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Fixed Price Contracts Report Barbara Gray 29 Oct 1996 09:29 EST

Several weeks ago, I asked some questions about fixed price contracts.  The
first was aimed at schools with short-form negotiated IDC rates (salary only
or salary plus fringe base).  I asked how IDC is recovered by the school
when the PI rebudgets dollars out of salary and fringe after the award is
made.  Of the five institutions that responded to this question via RESADM,
three take the indirect costs off the top.  One makes the PI return any
share of his IDC and then the Dean's share (he gets to tell the Dean why) to
make up the IDC "deficit" for the institution.  One long-form school
responded that it has internally approved a 25% TDC rate for all fixed price
contracts.  (Their normal rate is 45% MTDC, but they justify the 25% TDC
rate by the reduced administrative work for Finance and Accounting in
managing a fixed price contract as opposed to a cost reimbursement grant.)
Another larger institution reported that a 20% TDC rate on fixed price
contracts seemed to the the "usual."

My second question was about funds remaining after all the deliverables have
been met.  I wanted to know if there was a threshold amount at which we
should be concerned.  Few responses addressed this specific question.  One
response indicated that, as long as we have good back-up for how we arrived
at the price quote and the sponsor accepted, then a "remainder" is not a
problem.  Another respondent indicated, however, the we should watch for any
individuals who have a pattern of over-pricing (consistently more than
10-12% of funds remaining) to build up a "slush" fund.  Finally, a third
respondent cautioned about governmental fair pricing standards.  That
particular school will allow the PI to keep a maximum of 10% of the total
award as a remainder and then returns the rest of the residual to the sponsor.

Regarding how to manage these residual funds, the concensus is to, after a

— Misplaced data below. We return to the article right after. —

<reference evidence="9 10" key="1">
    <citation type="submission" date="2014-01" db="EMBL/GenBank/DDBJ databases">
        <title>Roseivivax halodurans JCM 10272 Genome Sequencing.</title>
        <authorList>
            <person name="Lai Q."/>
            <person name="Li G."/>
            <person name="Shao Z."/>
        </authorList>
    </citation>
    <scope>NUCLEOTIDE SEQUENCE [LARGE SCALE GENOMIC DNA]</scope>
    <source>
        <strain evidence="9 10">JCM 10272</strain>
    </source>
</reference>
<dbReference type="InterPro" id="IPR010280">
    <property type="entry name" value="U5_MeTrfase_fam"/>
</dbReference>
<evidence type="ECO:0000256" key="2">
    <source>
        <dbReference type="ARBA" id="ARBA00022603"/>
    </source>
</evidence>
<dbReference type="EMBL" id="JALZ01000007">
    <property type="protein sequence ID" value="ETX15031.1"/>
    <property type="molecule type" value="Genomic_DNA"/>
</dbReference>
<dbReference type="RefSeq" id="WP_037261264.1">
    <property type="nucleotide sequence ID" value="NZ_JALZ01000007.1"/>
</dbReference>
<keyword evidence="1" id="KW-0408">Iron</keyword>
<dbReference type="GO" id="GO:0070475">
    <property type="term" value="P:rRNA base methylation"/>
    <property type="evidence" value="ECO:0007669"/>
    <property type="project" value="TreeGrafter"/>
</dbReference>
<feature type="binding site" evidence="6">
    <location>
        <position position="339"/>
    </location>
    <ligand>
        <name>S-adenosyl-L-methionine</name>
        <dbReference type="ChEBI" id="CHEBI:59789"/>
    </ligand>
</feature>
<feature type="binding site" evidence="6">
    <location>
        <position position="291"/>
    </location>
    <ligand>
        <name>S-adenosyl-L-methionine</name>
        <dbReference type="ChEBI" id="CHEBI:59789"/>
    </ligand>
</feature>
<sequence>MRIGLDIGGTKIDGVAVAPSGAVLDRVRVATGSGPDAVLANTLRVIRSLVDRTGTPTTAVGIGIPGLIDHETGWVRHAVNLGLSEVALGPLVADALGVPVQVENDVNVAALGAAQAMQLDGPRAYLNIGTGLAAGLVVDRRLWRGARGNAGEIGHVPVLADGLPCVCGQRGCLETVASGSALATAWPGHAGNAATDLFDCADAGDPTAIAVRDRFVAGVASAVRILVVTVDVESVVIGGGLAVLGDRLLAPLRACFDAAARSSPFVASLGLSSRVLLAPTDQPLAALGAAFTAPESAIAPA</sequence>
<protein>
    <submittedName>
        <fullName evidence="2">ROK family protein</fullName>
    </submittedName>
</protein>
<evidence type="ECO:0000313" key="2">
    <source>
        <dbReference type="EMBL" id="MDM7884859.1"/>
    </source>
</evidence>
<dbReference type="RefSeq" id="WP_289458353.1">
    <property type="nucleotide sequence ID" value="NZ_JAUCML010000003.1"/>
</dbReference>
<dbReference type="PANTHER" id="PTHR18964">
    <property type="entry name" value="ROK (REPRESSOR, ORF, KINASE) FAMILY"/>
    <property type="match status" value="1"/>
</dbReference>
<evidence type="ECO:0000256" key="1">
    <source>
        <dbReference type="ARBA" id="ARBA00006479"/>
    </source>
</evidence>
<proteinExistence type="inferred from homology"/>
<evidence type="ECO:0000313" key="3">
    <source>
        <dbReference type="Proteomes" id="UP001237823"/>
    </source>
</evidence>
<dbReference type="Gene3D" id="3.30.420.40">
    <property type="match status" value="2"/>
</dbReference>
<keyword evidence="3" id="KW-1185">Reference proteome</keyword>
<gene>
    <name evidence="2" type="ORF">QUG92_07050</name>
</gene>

period of time when the institution is sure the sponsor is satisfied and all
financial transactions are completed, move residual funds to an unrestricted
account(s).  Some institutions keep all the funds in one account and use
these to cover future overruns on other projects.  Other institutions set up
individual residual accounts for PIs as an incentive to be efficient.  Still
others set up Department Chairs' residual accounts, primarily, it seems, to
avoid the problem of managing many small individual PI accounts.  One
institution reported that it takes any "due but unpaid" indirect cost from
the residual first before moving any funds to the unrestricted PI account.
The same kinds of considerations seem to apply to residual funds as to the
issue of sharing indirect cost returns with investigators.  Within
reasonable limits, residual funds can be an incentive to bringing in
sponsored projects and can help the PI who doesn't get all the support
he/she needs for everyday expenses from the institution.

Thanks to everyone who responded.  This information will help me present
some good alternatives to our Business Affairs people so that we can come up
with our own policy and procedures.

Barbara H. Gray                           Telephone:  803-953-5673
Director of Sponsored Programs            FAX:        803-953-6577
University of Charleston, SC              e-mail:
Charleston, South Carolina  29424